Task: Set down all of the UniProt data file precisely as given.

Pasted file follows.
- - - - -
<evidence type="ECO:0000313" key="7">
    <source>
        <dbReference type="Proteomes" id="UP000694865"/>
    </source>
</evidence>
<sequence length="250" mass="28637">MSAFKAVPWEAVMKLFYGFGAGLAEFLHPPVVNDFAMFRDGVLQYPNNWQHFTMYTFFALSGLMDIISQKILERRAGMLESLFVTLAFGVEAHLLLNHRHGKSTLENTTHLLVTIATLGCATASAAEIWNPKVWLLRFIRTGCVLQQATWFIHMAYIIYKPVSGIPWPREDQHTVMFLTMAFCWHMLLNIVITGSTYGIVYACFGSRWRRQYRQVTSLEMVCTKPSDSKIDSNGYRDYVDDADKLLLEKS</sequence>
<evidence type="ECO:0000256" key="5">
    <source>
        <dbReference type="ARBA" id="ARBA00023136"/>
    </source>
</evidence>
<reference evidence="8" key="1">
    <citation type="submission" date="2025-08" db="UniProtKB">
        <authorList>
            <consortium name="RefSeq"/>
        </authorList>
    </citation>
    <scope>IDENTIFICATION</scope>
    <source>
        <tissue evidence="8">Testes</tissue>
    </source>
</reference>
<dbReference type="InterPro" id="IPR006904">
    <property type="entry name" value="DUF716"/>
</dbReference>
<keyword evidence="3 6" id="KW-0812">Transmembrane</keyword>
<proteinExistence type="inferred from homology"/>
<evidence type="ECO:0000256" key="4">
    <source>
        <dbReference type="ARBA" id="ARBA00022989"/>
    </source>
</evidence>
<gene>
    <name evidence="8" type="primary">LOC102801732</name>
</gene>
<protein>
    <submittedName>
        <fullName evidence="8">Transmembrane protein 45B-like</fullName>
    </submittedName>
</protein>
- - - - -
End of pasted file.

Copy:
<evidence type="ECO:0000313" key="7">
    <source>
        <dbReference type="Proteomes" id="UP000694865"/>
    </source>
</evidence>
<sequence length="250" mass="28637">MSAFKAVPWEAVMKLFYGFGAGLAEFLHPPVVNDFAMFRDGVLQYPNNWQHFTMYTFFALSGLMDIISQKILERRAGMLESLFVTLAFGVEAHLLLNHRHGKSTLENTTHLLVTIATLGCATASAAEIWNPKVWLLRFIRTGCVLQQATWFIHMAYIIYKPVSGIPWPREDQHTVMFLTMAFCWHMLLNIVITGSTYGIVYACFGSRWRRQYRQVTSLEMVCTKPSDSKIDSNGYRDYVDDADKLLLEKS</sequence>
<evidence type="ECO:0000256" key="5">
    <source>
        <dbReference type="ARBA" id="ARBA00023136"/>
    </source>
</evidence>
<reference evidence="8" key="1">
    <citation type="submission" date="2025-08" db="UniProtKB">
        <authorList>
            <consortium name="RefSeq"/>
        </authorList>
    </citation>
    <scope>IDENTIFICATION</scope>
    <source>
        <tissue evidence="8">Testes</tissue>
    </source>
</reference>
<dbReference type="InterPro" id="IPR006904">
    <property type="entry name" value="DUF716"/>
</dbReference>
<keyword evidence="3 6" id="KW-0812">Transmembrane</keyword>
<proteinExistence type="inferred from homology"/>
<evidence type="ECO:0000256" key="4">
    <source>
        <dbReference type="ARBA" id="ARBA00022989"/>
    </source>
</evidence>
<gene>
    <name evidence="8" type="primary">LOC102801732</name>
</gene>
<protein>
    <submittedName>
        <fullName evidence="8">Transmembrane protein 45B-like</fullName>
    </submittedName>
</protein>